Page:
Burwood Group Provides Guidance On The Joint Commission Policy Shift On Secure Texting of Orders

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When Considering Physician Orders By Secure Text, Experts Advise To Proceed With Caution

Kathleen Harmon, MS, RN, CENP, Chief Nurse Executive at Burwood Group

Kathleen Harmon, MS, RN, CENP, Chief Nurse Executive at Burwood Group

Burwood Group’s Clinical Communication Advisory Practice is providing guidance to health systems in response to The Joint Commission’s announcement of a policy shift regarding secure texting of physician orders.

During the last week of April, more than a hundred secure text messaging vendors rejoiced at The Joint Commission’s announcement of a policy shift in support of physician texting of orders. While this decision appears to provide improved flexibility for physicians, there are important questions and process needs to evaluate prior to changing a health system’s policies.

“Our team is helping many of our clients develop strategy and policies on this topic currently,” said Kathleen Harmon, MS, RN, CENP, Burwood’s Chief Nurse Executive. There are several key topics that must be considered by clinical leadership.

The impact of texting orders on patient safety and care team productivity:

If physicians have access to a robust mobile CPOE application, this should continue to serve as the vehicle for order entry. “A core benefit of promoting CPOE usage is to leverage Clinical Decision Support tools at the ordering stage,” according to Burwood Group’s CMIO, Dr. Al Villarin. “By introducing texting of orders, we risk stepping backwards, and creating a scenario in which alerts are visible to the nurse entering the order, but not the physician who has the authority to react.”

Secure texting of orders may provide added convenience to the physician, but will also create downstream manual order entry for a member of the nursing team – similar to typical workflows for verbal orders. According to Harmon, “The potential impact of texting orders includes additional burden on the nursing team and risk to the patient. We are helping our clients develop policies and processes to minimize any negative impact.”

At this stage, there is no available combination of secure text messaging and EMR vendors that provides direct creation of an order without human intervention. With these issues taken into account, the biggest near-term winners in this case may be limited to health systems without a viable mobile CPOE option.

Process and policy evaluation:

Close reading of The Joint Commission’s documentation provided to date is critical. Many sales-focused secure texting vendors responded to the announcement by publishing knee-jerk “how to” recommendations. Health systems can reduce the influence of this type of vendor opportunism by seeking vendor-agnostic advisory expertise to identify emerging best practices and retain ownership of the development and approval of policies. Avoiding vendor bias will also help ensure compliance with The Joint Commission’s policy. Of note, performing an internal review of how texting of orders may relate to in-place policies for verbal orders will be beneficial.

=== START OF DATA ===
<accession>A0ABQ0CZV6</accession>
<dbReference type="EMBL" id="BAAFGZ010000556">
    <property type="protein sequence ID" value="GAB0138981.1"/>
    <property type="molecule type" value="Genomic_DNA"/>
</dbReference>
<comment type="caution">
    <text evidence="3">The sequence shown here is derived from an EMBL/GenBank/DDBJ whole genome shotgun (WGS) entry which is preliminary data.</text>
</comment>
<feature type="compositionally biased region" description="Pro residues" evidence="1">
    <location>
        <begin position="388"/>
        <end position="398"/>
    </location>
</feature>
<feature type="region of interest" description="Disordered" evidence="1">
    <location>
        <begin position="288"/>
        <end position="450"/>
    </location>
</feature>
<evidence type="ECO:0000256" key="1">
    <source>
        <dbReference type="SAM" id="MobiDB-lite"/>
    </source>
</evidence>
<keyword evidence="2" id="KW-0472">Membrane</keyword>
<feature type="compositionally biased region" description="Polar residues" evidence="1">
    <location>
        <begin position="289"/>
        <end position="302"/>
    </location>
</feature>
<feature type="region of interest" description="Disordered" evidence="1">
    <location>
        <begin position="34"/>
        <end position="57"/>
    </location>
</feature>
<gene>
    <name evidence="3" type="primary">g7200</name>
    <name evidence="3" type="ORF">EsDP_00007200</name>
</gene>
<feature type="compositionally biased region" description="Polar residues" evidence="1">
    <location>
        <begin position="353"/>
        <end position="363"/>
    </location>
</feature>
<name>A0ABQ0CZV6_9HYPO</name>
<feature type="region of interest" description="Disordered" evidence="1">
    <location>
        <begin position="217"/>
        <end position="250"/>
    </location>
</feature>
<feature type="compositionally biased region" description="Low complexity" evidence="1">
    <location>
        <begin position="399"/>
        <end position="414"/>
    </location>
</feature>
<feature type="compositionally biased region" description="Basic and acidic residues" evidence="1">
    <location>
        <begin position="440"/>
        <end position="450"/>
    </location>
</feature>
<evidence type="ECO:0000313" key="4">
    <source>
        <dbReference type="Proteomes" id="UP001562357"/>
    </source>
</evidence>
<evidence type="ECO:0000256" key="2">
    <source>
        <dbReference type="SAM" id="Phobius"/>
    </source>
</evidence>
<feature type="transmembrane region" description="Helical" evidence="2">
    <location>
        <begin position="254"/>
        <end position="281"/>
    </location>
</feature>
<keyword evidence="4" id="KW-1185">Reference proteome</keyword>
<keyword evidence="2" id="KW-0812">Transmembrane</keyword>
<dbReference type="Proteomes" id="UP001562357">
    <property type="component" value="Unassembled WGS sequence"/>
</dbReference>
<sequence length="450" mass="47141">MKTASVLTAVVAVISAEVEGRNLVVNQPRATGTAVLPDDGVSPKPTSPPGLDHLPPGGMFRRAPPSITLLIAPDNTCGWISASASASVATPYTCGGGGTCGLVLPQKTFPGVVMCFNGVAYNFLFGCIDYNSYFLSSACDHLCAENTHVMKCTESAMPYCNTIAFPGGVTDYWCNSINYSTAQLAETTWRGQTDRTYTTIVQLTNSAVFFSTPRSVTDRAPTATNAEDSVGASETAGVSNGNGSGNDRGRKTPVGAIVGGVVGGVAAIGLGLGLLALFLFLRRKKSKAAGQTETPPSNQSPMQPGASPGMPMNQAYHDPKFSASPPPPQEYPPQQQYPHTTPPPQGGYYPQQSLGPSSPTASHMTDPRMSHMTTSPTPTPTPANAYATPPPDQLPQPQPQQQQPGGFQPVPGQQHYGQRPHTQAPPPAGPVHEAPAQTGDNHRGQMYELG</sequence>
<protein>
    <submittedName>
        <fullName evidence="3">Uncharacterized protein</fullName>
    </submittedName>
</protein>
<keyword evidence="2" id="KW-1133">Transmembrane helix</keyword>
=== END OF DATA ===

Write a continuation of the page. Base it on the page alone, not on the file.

Variation in vendors’ capability to support all components of the new policy:

Included in the new policy is a requirement to develop a specified contact list for individuals authorized to receive and record orders. Many secure texting vendors will struggle to help their clients comply with this based on simplistic system architecture. As an example, basic Active Directory integration functionality will likely leave the health system with an unmanageable challenge of defining caregiver roles to demonstrate compliance. “Advanced functionality such as ADT/patient data integration, role-based architecture, care team visibility, patient-tagging of messages and integration of clinical data all have the potential to provide improved support of The Joint Commission’s guidance,” stated Tim Needham, Burwood’s Executive Director, Healthcare. Needham adds, “There are two primary factors that drive compliance and adoption success. Software vendors should have both a patient-centric architecture and an enterprise approach to communication beyond just HIPAA-compliant texting.”

Steps to initiate evaluation of secure texting of orders:

According to Harmon, “Placing the technology first in the evaluation process typically leads to a vendor-driven roadmap and misalignment with organizational priorities.” Burwood Group has helped clients mitigate these risks by focusing on several key steps:

  •     Identify a governance structure/team that is capable of both developing successful policies and championing consistent adoption throughout the clinical teams over time
  •     Document desired metrics improvement – ask “Why are we considering a change?”
  •     Identify a set of clinical use cases that tie clinical scenarios back to the metrics, and leverage these use cases for vendor evaluation, system design, pilot efforts and training for adoption
  •     Rigorously evaluate pilot efforts to identify unforeseen risks to be addressed through policy design and optimization of training

About Burwood Group
Founded in 1997 and headquartered in Chicago, Illinois, Burwood Group is a healthcare technology consulting firm that helps local, national, and international organizations bridge business strategy and technology solutions. During the past 15 years, Burwood Group has worked with over 170 healthcare organizations. Health systems choose Burwood Group to ensure their technology decisions and integrations improve the delivery of patient care. More information can be found at http://www.burwood.com/healthcare.

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